Are Zinc Finger Nucleases Making a Comeback?
December 4, 2017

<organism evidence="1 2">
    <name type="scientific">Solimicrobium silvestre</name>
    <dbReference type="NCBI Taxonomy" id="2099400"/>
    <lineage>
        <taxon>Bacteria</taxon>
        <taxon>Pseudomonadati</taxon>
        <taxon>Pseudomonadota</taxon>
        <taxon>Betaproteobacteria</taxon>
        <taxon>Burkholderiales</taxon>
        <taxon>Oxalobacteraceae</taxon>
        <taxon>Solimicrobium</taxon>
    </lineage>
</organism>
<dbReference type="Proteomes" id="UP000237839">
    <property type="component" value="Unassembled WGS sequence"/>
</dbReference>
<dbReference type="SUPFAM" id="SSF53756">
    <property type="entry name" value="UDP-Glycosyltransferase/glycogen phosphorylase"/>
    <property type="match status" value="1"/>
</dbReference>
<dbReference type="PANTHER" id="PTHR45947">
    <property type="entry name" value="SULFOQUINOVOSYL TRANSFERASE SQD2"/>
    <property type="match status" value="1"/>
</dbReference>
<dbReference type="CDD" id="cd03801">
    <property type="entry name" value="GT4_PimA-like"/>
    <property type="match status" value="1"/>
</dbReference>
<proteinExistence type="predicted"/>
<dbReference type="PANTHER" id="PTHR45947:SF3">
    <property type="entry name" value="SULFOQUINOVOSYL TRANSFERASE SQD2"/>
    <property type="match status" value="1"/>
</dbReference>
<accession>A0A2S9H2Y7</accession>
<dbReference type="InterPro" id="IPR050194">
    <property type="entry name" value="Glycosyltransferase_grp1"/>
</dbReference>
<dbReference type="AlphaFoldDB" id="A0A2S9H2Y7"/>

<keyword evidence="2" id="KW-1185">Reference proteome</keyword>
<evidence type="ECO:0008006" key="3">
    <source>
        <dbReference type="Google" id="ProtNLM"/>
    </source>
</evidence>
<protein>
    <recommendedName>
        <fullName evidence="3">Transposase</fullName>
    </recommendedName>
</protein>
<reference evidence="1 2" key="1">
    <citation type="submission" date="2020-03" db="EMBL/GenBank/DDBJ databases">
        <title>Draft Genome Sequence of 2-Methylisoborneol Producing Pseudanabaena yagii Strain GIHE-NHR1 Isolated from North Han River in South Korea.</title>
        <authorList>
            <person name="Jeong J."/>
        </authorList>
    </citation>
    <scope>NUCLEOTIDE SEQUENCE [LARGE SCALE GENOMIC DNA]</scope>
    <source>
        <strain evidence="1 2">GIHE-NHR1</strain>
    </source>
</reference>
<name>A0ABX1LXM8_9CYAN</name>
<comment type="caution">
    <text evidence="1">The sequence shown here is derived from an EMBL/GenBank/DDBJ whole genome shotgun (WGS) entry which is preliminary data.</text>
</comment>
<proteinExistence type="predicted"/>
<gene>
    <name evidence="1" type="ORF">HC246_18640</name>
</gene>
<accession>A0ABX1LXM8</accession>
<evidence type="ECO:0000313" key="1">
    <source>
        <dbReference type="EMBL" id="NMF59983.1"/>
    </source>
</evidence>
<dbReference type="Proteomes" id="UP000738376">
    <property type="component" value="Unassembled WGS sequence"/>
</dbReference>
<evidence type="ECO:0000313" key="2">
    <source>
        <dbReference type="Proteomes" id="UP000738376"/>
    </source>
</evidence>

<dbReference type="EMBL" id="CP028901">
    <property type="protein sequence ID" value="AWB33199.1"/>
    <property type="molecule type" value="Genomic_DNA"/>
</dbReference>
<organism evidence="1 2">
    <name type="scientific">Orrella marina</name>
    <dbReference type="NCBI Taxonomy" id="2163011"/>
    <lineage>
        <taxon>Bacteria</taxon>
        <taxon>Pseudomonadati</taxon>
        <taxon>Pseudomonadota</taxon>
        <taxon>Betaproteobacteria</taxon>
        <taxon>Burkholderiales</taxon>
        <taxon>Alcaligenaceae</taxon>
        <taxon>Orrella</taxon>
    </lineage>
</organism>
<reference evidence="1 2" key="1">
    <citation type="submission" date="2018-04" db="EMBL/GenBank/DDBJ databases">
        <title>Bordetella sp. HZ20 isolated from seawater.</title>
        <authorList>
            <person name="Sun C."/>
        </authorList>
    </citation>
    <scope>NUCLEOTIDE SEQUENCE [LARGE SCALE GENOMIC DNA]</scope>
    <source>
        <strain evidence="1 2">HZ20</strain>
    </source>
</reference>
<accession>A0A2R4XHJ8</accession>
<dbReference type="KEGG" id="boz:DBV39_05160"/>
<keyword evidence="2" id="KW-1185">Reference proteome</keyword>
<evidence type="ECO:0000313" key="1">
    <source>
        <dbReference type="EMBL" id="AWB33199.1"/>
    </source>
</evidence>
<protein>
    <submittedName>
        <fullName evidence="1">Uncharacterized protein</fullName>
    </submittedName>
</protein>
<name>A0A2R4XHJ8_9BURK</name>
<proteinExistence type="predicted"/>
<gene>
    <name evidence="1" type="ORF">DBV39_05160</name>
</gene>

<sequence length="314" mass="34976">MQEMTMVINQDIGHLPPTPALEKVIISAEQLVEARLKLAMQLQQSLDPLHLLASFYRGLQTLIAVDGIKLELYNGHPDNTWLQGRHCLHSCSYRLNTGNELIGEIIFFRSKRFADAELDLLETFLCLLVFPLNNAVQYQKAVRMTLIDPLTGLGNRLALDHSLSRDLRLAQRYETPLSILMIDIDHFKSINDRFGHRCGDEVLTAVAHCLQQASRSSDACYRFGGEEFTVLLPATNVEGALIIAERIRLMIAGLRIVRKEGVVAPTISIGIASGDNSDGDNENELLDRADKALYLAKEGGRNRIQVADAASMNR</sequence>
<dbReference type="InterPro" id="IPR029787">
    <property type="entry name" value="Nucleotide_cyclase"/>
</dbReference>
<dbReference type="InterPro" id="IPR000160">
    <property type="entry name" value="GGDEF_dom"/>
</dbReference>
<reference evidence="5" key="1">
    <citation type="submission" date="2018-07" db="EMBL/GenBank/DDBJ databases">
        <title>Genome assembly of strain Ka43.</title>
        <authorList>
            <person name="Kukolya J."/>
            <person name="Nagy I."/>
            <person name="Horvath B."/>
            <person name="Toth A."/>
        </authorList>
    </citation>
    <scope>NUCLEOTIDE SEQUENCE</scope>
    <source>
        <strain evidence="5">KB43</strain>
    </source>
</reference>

(Genetic Engineering & Biotechnology News) – A few weeks ago, the first person ever had his genes edited from within to treat a genetic disorder. His veins were infused with the investigational genome editing therapy SB-913 to treat his disease, mucopolysaccharidosis type II (MPS II). MPS II, often called Hunter syndrome, is a rare genetic disorder caused by a mutation in the iduronate 2-sulfatase (IDS) gene and occurs almost exclusively among males. The therapy uses the gene-editing tool called zinc finger nucleases to cut out the IDS mutated gene and replace it with the healthy gene. The patient received the therapy as part of a Phase I/II clinical trial.